Thursday , May 19 2022

Scientists generate atomic scale, 2-D electronic kagome mesh



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(From left) Dr. Jincheng Zhuang, Yi Du, and Dr. Wollongong University Superconductivity and Electronic Materials Institute. Zhi Li. Credits: Paul Jones

Scientists from Wollongong University (UOW), working with colleagues at Beihang University, Nankai University, China, and the Chinese Institute of Physics at the Chinese Academy of Sciences, formed an atomic scale, electronic two-dimensional electronic paperboards with potential applications in electronic form. quantum computation.


The research paper was published in the November issue. Scientific Developments.

It is the name of the traditional Japanesewovenbamboo pattern composed of a kagome cage, interlaced triangles and hexagons.

The research team formed the kagome cage by layering and bending two nanosis silicate. The silica is a silicon-based, atomic thickness, Dirac fermion material with a hexagonal honeycomb structure and can proceed at speeds close to the light velocity of the electrons.

But when a silicate kagome is bent into the cage, electrons are "trapped" by moving in the hexagons of the cage.

The researcher supervised the Tunnel Monitoring Microscope (STM) group at the Institute of Super Products and Electronics (ISEM) and the Beihang-UOW Joint Research Center. Yi Du is the author of the article.

Scientists have long been interested in making a 2-D kagome cage due to useful theoretical electronic features a structure can have.

"If the theoreticians put it in an electronic kagome weave a long time ago, it would mean that the destructive interventions would mean electrons, instead of swirling in a vortex and locked inside the cage. Du said.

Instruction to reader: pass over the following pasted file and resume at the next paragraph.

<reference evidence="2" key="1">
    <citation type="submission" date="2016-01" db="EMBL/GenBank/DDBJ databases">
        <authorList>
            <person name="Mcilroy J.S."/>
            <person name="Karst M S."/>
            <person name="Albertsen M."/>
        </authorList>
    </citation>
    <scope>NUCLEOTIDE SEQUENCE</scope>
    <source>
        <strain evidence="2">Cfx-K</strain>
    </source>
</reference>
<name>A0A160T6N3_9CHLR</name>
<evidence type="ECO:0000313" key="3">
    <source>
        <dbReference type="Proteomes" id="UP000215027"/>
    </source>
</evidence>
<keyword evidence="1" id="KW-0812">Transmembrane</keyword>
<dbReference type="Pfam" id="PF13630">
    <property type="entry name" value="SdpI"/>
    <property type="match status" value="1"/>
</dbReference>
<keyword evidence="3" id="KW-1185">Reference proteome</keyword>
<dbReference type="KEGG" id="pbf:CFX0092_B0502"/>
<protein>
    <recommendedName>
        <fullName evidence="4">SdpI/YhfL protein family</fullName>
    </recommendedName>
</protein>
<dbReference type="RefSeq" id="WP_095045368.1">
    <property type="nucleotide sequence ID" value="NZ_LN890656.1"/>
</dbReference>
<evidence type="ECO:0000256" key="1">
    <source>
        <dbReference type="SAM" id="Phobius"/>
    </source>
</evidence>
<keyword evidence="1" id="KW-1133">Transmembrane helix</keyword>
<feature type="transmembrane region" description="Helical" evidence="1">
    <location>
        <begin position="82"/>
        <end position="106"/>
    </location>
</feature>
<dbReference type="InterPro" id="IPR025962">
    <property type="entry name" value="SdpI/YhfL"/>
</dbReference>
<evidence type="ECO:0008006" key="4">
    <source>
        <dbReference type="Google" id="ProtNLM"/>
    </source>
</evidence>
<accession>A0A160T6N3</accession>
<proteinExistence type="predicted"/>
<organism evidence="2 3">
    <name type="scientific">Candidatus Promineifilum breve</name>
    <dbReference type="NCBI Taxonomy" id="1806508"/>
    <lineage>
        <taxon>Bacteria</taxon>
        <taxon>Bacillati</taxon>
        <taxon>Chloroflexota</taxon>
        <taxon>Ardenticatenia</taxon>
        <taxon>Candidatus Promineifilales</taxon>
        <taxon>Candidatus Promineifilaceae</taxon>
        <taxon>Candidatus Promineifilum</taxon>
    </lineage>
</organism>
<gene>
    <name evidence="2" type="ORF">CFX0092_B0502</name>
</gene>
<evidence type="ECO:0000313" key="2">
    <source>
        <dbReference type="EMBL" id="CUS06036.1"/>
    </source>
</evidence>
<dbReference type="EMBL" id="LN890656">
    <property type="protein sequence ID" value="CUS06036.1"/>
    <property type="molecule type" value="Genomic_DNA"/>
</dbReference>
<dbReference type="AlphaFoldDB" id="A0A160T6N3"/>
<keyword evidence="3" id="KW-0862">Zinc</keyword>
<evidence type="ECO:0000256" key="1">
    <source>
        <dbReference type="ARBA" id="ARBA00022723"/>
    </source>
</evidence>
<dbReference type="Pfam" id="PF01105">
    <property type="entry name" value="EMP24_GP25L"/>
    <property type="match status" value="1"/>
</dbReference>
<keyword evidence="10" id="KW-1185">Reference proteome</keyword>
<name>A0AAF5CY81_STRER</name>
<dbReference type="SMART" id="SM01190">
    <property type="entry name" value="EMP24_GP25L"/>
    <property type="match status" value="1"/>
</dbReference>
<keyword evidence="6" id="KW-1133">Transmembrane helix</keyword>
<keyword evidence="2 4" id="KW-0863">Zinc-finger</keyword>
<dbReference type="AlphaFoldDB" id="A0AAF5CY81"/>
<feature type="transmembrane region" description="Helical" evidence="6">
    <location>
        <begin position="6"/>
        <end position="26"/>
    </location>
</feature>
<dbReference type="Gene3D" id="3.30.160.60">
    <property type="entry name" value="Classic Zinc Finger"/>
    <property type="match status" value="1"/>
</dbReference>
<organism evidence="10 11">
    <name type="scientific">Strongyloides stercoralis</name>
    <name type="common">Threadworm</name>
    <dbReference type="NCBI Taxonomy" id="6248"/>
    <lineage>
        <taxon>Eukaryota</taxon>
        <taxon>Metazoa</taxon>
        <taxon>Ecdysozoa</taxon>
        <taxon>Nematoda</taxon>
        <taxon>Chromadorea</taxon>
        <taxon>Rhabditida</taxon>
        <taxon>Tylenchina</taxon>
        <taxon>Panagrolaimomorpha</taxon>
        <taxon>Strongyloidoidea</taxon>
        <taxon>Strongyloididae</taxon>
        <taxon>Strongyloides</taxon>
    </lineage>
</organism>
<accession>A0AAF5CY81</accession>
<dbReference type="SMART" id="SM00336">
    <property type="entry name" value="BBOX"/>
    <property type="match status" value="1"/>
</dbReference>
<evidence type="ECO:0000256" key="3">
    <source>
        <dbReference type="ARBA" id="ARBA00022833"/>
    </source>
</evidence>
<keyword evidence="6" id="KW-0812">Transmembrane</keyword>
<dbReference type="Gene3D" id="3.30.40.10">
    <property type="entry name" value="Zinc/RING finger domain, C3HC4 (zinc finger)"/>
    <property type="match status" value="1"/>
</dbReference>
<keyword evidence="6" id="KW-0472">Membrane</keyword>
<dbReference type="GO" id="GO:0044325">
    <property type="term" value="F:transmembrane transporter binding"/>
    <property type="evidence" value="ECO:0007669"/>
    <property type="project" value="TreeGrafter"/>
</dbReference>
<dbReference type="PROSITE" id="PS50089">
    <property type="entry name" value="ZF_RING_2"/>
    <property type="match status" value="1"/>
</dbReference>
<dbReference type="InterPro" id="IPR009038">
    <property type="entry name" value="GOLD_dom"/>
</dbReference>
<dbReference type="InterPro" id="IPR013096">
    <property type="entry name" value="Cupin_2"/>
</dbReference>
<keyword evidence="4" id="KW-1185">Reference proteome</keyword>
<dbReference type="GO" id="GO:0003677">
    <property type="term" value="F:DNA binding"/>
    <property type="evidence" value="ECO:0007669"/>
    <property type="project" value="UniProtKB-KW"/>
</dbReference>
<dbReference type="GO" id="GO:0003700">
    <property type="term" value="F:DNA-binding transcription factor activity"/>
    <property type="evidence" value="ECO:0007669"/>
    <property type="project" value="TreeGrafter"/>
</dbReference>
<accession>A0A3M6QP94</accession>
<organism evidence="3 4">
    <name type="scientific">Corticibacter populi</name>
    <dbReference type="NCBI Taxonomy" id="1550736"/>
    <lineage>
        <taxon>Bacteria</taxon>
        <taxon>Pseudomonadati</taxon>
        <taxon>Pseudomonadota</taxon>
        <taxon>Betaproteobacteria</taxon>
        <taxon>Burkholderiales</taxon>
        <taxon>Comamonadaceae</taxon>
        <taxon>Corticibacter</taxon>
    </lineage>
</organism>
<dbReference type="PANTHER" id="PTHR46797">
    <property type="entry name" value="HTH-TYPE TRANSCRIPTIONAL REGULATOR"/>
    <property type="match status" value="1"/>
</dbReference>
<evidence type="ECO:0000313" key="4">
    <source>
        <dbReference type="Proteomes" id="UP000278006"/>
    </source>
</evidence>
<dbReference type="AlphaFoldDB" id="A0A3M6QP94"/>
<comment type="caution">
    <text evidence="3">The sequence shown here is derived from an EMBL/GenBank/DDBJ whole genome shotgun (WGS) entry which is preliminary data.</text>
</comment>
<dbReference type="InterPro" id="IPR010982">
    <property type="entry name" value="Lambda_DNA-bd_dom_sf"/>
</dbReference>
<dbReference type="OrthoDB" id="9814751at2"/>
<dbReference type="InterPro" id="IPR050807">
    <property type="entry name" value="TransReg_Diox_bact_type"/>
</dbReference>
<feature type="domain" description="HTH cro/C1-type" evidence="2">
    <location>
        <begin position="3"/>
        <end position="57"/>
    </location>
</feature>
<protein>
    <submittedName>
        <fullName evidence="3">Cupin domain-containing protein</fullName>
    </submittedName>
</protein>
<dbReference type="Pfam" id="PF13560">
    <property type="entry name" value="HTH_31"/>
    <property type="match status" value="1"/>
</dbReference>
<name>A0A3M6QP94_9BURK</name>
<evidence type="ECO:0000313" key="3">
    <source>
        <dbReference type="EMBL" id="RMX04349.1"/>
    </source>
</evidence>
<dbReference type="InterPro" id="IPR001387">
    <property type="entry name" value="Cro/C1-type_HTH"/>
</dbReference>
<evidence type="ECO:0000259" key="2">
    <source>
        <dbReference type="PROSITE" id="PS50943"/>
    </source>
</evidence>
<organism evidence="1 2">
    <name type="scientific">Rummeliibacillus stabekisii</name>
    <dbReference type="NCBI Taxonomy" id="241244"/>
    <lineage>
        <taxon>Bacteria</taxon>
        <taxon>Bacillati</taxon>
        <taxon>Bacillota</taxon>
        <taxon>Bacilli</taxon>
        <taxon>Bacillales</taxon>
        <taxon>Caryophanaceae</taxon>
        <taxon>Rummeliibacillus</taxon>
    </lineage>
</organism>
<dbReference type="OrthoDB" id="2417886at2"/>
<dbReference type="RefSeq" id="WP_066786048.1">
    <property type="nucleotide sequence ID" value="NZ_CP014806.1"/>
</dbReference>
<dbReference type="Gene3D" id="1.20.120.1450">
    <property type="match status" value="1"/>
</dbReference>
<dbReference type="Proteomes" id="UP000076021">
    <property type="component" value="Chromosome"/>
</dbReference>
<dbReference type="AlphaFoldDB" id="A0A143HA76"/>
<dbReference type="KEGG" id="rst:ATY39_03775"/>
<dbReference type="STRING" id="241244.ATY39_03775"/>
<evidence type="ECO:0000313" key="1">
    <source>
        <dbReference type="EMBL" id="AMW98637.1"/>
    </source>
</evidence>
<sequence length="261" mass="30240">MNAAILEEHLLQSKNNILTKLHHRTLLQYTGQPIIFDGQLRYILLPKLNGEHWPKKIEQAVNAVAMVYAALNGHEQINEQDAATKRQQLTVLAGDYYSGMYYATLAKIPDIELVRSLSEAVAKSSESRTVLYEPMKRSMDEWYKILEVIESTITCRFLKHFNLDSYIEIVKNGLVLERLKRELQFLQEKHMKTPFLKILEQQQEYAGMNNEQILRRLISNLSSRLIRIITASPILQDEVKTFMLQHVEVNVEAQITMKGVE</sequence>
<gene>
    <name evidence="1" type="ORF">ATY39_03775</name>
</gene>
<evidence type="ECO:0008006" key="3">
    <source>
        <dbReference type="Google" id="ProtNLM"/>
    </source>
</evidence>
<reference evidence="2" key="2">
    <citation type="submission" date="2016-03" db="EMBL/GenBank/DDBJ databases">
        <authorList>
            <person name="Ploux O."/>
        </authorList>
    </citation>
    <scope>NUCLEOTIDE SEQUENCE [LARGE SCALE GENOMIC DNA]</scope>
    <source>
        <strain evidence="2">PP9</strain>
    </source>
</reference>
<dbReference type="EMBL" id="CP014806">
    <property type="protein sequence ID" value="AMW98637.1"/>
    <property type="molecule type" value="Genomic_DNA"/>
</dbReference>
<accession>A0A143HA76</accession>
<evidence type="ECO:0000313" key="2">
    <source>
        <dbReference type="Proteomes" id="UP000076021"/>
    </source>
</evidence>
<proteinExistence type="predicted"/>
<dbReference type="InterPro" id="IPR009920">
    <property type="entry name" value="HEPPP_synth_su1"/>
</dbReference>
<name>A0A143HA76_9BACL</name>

. The interesting point is that the electrons will be free only when the lattice breaks, when you create an edge. When an edge is formed, the electrons will move with it without any electrical resistance – it has very low resistance, so very low energy and electrons can move very quickly at the speed of light. It is very important to design and develop low-energy cost devices.

"Meanwhile, the spin-orbital merging effect is strongly expected to occur at room temperature in the new quantum phenomenon, such as the quantum Hall effect of friction. This will lead to a future for quantum devices."

Although the theoretical properties of an electronic paperwork are of great interest to scientists, it is extremely difficult to create such material.

Al To work as predicted, you must make sure that the cage is stationary and that the length of the cage is comparable to the wavelength of the electron, Du Du said.

"There must be a type of material that the electron can only move on the surface. You should find something that is conductive and has a very strong spin-orbital bonding effect.

"There are not many elements in the world with these features."

An element that makes this is silica. Du and colleagues created the 2-ply electronic kagome cage by combining two siliceous layers. They formed a paper cage at a rotation angle of 21.8 degrees.

And when the researchers put electrons in, they behaved as expected.

Dr. . We have observed all the quantum phenomena that have been predicted theoretically in our artificial kagome cage, imiz Du said.

The expected benefits of this breakthrough will be much more energy efficient electronic devices and faster, more powerful computers.


Explore more:
& # 39; Kagome metal & # 39 ;: Physicists discover new quantum electronic materials

More information:
Zhi Li et al. Realization of flat band with possible nontrivial topology in Electronic Kagome Cafe Scientific Developments (2018). DOI: 10.1126 / sciadv.aau4511

Magazine reference:
Scientific Developments

Presented by:
Wollongong University

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